Regardless of their respective AI objectives, ensuring AI strategy aligns with national strategy remains a common priority for all countries. Depending on a country’s agenda, they tend to align AI funding areas, such as research into AI development, fostering AI enterprises, AI education, and facilities to run AI tests, to sectors where they want to expand AI technology most.

However, there is a substantial effort needed for national AI systems to thrive. While there is increased interest in AI initiatives by governments and noticeable government investments into AI, when compared to investment spends of tech giants in the private sector, AI investments of private businesses remain notably larger than public sector spending. To date, AI start-ups collectively have dedicated over $12 billion (Dh44bn) to AI development. In comparison, Canada, Germany and France have only invested $5.5bn on AI, combined. On the contrary, the US, as the global AI leader, is projected to invest approximately $35bn into Artificial Intelligence through to 2025.

The UAE is in a position to leverage advantages unique to the Middle East, like limited legacy infrastructure, centralised data with the government, and an abundant, young workforce that is enthusiastic about the potential of AI and data. There is also strong public momentum towards digital transformation and smart city agendas.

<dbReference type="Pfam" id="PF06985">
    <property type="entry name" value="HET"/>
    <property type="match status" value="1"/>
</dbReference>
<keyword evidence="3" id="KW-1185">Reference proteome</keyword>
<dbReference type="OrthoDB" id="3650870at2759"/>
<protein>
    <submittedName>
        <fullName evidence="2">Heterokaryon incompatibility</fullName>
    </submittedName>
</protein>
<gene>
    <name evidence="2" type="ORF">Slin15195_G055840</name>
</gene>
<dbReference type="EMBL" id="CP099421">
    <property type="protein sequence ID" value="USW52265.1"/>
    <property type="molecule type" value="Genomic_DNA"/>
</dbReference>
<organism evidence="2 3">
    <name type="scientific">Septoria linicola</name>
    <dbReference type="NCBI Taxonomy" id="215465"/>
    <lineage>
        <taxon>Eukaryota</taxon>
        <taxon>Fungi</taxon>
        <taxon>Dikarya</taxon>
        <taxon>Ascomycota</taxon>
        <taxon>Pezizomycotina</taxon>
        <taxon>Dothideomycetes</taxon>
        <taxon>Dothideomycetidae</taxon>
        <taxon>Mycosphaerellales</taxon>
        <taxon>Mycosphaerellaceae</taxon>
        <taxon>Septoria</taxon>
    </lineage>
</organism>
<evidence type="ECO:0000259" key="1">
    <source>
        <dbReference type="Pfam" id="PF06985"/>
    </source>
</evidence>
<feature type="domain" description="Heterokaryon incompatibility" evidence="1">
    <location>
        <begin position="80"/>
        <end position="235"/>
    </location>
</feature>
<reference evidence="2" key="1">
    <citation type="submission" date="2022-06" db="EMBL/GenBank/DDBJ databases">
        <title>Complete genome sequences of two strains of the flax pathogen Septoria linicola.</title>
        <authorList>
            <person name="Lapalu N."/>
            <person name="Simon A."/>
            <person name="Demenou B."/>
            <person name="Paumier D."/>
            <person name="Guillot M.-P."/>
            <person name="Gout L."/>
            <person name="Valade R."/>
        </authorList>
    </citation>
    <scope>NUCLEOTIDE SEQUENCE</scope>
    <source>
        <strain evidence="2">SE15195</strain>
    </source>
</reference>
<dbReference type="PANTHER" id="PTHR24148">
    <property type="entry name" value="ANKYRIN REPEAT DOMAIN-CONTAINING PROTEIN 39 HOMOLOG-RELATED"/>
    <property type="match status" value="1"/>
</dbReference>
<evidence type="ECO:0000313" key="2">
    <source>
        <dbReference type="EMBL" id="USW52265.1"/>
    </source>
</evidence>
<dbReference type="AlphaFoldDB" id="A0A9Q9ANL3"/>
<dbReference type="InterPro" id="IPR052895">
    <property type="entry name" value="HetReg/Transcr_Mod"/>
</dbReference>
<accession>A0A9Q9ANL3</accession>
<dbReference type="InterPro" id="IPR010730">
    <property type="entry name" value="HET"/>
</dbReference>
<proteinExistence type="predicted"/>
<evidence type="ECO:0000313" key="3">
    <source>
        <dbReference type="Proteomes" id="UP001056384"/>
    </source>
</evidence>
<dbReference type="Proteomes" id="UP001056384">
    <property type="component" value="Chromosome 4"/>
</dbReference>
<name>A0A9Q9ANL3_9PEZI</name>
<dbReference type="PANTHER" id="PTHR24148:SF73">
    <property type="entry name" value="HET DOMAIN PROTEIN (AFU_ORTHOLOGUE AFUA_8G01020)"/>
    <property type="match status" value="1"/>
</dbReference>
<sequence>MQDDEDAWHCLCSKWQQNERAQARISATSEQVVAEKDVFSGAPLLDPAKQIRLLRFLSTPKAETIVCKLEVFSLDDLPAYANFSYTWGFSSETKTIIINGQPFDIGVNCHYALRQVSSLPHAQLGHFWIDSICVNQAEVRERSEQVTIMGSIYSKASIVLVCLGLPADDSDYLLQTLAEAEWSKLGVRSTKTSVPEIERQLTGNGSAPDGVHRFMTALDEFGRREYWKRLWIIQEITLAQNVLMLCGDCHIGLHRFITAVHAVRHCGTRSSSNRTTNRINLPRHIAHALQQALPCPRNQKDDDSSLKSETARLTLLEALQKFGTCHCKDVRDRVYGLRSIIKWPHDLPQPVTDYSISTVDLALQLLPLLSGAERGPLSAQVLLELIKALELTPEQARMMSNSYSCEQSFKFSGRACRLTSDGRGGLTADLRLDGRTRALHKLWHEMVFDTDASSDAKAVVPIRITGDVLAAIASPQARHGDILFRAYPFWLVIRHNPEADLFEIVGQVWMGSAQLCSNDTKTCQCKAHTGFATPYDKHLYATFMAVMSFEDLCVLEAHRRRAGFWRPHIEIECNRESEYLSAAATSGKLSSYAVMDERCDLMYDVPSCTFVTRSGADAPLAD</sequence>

In particular, the UAE is taking its participation in AI leadership to another level by establishing a unique stance surrounding AI governance and ethical standards. While there is a varying range of national approaches to AI governance, the UAE has underlined potential pitfalls of AI applications that could be detrimental to the social and economic progress of the nation, such as inclusiveness, where the focus is on ensuring the benefit of AI systems spread through society and maintain respect for people’s dignity and rights (such as ensuring privacy of data and information, and eliminating surveillance and intrusion). By bringing together key stakeholders from across the emirates (such as Smart Dubai, e-Government, Ministry of Cabinet Affairs and the Future…), the UAE Council for AI is blazing a trail for discussing the implementation of AI-friendly ecosystems across the country. This is expected to set a robust foundation for AI’s proliferation and indirectly attract more skilled workers, which in turn will have an impact on the talent pool from which the private sector can select expertise to shape a transition to AI-driven business models.

The race for AI leadership is evident globally, and the nascent technology’s ability to disrupt a wide array of industries grows in importance with every passing day. From a government perspective, AI is proving to be a competitive arena for innovation among high-tech nations. In light of this, the AI future won’t just belong to those willing to adapt and adopt AI strategy; it will also belong to those willing to lead policy and governance about how AI is applied for all of society to prosper.

David Panhans is a managing director and partner at Boston Consulting Group Middle East

Updated: October 2, 2019 07:08 PM